Cisco has reported finding a zero-day flaw in one of its products, which could result in threat actors running malicious code remotely, or stealing sensitive data from target endpoints.
The vulnerability was found in a product called Prime Collaboration Deployment (PCD), a tool used by IT teams to migrate, or upgrade their servers. The flaw is now tracked as CVE-2023-20060, and is deemed of “Medium” severity with a 6.1 score. It’s described as a cross-site scripting vulnerability that can be abused to launch arbitrary code.
However, the patch is still in development, and there are no workarounds for the issue.
Needs victim interaction
A typical cross-site scripting (XSS) attack is a form of an injection, where the threat actor injects a malicious script into an otherwise legitimate, clean website that the users trust.
"This vulnerability exists because the web-based management interface does not properly validate user-supplied input. An attacker could exploit this vulnerability by persuading a user of the interface to click a crafted link," Cisco said.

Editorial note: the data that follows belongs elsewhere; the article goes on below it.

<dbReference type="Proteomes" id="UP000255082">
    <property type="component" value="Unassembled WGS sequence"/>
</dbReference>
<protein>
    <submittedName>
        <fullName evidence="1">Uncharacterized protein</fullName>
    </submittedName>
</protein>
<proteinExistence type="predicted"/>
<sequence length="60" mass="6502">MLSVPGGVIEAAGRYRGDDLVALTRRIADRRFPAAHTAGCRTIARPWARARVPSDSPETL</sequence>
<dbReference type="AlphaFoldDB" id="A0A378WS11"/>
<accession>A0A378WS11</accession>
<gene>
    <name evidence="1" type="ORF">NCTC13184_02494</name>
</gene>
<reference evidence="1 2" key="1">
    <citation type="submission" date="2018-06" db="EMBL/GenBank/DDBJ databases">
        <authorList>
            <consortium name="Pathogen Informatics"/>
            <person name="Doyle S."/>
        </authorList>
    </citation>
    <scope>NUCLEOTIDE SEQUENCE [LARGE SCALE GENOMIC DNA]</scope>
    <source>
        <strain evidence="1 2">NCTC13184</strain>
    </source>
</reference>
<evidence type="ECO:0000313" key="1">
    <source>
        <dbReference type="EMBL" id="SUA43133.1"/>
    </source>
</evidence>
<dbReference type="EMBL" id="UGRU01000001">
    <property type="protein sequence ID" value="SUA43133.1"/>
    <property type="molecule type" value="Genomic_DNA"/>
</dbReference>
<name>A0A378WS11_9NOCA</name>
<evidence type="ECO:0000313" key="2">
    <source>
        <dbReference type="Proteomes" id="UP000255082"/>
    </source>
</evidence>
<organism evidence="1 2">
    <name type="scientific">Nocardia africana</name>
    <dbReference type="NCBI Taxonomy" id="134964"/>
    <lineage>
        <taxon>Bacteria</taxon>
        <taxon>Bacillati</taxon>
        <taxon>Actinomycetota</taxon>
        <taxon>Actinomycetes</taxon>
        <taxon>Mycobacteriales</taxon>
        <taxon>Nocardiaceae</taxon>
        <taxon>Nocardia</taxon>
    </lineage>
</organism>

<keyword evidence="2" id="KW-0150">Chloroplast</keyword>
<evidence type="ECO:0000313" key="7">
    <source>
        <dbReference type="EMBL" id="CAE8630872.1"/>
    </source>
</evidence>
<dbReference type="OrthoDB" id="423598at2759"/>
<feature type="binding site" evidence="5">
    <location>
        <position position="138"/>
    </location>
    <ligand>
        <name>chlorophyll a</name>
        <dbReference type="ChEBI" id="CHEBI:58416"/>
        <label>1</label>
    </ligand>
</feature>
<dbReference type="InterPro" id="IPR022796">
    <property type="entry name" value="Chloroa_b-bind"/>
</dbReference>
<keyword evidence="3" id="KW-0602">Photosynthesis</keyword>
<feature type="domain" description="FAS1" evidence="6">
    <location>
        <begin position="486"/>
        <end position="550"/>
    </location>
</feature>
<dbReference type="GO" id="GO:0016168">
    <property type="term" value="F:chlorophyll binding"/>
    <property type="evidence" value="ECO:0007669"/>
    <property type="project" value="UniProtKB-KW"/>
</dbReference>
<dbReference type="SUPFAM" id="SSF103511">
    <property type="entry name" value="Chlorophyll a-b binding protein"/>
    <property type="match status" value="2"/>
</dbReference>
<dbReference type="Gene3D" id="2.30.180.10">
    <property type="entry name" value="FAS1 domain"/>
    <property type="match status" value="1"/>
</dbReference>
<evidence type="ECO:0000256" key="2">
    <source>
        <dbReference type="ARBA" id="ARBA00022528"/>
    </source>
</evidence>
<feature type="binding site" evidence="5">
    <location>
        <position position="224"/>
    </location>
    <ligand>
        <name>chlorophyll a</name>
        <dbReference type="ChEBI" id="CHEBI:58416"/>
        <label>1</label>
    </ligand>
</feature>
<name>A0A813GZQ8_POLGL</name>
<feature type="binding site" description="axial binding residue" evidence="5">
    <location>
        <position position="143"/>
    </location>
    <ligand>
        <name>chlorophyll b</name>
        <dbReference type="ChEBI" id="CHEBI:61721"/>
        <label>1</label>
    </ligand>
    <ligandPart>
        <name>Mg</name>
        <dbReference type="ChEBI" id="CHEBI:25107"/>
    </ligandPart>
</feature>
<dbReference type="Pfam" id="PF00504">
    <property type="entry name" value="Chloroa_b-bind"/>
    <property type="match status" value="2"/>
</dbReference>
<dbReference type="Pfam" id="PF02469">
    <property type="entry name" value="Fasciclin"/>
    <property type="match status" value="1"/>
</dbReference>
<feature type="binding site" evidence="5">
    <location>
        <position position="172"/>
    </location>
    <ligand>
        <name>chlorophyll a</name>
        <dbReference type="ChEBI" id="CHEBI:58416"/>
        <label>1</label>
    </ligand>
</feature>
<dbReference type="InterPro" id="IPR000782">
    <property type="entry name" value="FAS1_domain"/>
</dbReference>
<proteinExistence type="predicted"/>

"A successful exploit could allow the attacker to execute arbitrary script code in the context of the affected interface or access sensitive, browser-based information."
In other words, the vulnerability can be exploited, but it depends on the victim’s action. The attacker would need to persuade the victim to click a specially crafted, malicious link.
The company said a fix is in the works but did not provide any timeline as to when it might get released. There are no workarounds.
While that might sound problematic, the Cisco Product Security Incident Response Team (PSIRT) found no evidence of the flaw being used in the wild.
The flaw was discovered by Pierre Vivegnis of NATO Cyber Security Centre (NCSC), Cisco said in its advisory.
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